Bacon, Antony, a letter from his brother to him, ii. 146, another letter about being solicitor to queen Elizabeth, ib.

Bacon, Sir Edmund, a letter to his uncle about the salt of wormwood, ii. 182.

Baggage, the properties of it, i. 289.
Bagg's case, ii. 269.
Bagge's case, ii. 271.

Bailiffs, their office, i. 651, by whom appointed, ib.
Bajazet, better read in the Alcoran, than government, i.

Balaam's Ass, the title of a libel against king James I. ii. 164, note +.

Bankrupts, their petitions, when to be granted, i. 722.
Banquet of the seven wise men, i. 324.
Baptism by women or laymen condemned, i. 356, was for-
merly administered but annually, ib.
Barbadico, duke of Venice, joins in the Italian league, i. 768.
Barbary, the plague cured there by heat and drought, i.
128, hotter than under the line, why, 130.
Bargains of a doubtful nature, i. 290.

Barley, William, sent to lady Margaret, &c. i. 763, made his peace at last, 767.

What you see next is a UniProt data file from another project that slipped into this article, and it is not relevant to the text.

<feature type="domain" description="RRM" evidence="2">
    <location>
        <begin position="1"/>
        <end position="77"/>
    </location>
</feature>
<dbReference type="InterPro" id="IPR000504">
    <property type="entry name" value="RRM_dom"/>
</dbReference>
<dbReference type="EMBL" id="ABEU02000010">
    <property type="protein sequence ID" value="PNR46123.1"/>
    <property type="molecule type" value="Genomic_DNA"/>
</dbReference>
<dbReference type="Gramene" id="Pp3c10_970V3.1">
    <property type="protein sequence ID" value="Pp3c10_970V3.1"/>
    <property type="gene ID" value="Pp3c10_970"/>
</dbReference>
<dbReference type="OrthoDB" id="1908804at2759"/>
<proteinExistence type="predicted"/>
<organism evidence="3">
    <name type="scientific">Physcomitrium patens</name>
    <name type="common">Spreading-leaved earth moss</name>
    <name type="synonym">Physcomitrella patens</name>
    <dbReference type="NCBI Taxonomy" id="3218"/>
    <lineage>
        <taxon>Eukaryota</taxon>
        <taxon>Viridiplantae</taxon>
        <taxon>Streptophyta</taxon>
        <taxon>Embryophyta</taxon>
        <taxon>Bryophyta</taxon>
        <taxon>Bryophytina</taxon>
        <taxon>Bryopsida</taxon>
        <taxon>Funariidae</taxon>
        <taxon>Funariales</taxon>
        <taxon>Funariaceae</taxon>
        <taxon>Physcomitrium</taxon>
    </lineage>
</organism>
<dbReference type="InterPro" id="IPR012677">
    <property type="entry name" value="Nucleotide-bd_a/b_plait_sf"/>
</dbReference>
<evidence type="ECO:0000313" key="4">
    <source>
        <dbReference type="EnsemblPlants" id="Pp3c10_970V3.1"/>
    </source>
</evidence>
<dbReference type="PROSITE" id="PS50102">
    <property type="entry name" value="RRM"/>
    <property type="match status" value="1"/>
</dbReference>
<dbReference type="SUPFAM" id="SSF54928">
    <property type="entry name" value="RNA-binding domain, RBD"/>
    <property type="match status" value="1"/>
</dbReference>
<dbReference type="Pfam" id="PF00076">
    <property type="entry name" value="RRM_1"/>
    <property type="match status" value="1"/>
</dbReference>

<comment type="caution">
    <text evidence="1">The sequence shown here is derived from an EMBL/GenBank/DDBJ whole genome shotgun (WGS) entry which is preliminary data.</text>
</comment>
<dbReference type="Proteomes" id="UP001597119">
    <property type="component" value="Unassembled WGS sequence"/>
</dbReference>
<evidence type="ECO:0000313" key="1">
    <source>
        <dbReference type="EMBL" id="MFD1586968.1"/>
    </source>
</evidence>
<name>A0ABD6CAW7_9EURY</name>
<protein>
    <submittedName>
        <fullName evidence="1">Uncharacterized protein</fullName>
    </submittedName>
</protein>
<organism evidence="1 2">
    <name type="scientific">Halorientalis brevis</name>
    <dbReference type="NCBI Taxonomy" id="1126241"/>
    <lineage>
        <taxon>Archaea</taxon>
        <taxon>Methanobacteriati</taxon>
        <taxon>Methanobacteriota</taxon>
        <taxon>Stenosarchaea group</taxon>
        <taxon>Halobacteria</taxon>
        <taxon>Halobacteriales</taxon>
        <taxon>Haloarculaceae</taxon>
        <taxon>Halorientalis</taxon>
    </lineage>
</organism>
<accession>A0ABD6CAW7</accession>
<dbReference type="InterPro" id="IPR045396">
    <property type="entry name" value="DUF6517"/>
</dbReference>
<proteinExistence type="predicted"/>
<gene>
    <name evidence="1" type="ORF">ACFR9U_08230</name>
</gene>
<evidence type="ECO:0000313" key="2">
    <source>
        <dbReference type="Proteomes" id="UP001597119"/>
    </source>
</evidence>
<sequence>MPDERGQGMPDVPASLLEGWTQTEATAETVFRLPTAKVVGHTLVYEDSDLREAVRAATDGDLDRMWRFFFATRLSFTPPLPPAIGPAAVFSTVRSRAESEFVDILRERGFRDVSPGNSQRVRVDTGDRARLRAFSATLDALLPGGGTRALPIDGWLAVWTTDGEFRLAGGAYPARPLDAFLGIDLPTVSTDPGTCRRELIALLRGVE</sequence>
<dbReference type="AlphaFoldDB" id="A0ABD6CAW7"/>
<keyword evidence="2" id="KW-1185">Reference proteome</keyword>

Barnham, Sir Francis, letter to him from lord St. Alban, ii. 260.

Baronets, letter to king James I. from Sir Francis Bacon, on that order, ii. 161, when first created, ib. note †. Barrel empty, knocked, said to give a diapason to the same barrel full, i. 107.

Barrenness of trees, the cause and cure, i. 137.
Barrow, a promoter of the opinions of the Brownists, i. 383.
Barton, called the Holy Maid of Kent, is condemned for
treason, i. 688, 766.

Basil turned into wild thyme, i. 142.
Basilisk said to kill by aspect, i. 193.
Basset, Robert, ii. 203.

Bastard, how his heirs may become lawful possessors, in opposition to legal issue, i. 576.

Bathing, i. 163.

Bathing the body, i. 167, would not be healthful for us if it were in use, ib. for the Turks good, ib

Battery, how to be punished, i. 571.

Battle of Granicum, i. 323, of Arbela, 284, of Actium, 286, of Bosworth Field, 731, of Stokefield near Newark, 740, of St. Alban, 747, of Bannockburn, 750, of Cressy. Poictiers, and Agincourt, 756, of Blackheath, 775, of Newport in Flanders, 540.

Bayly, Dr. Lewis, bishop of Bangor, a book of his to be examined, ii. 218 note §.

Baynton or Bainham, ii. 195.

Beads of several sorts commended, i. 197.
Beaks of birds cast, i. 168.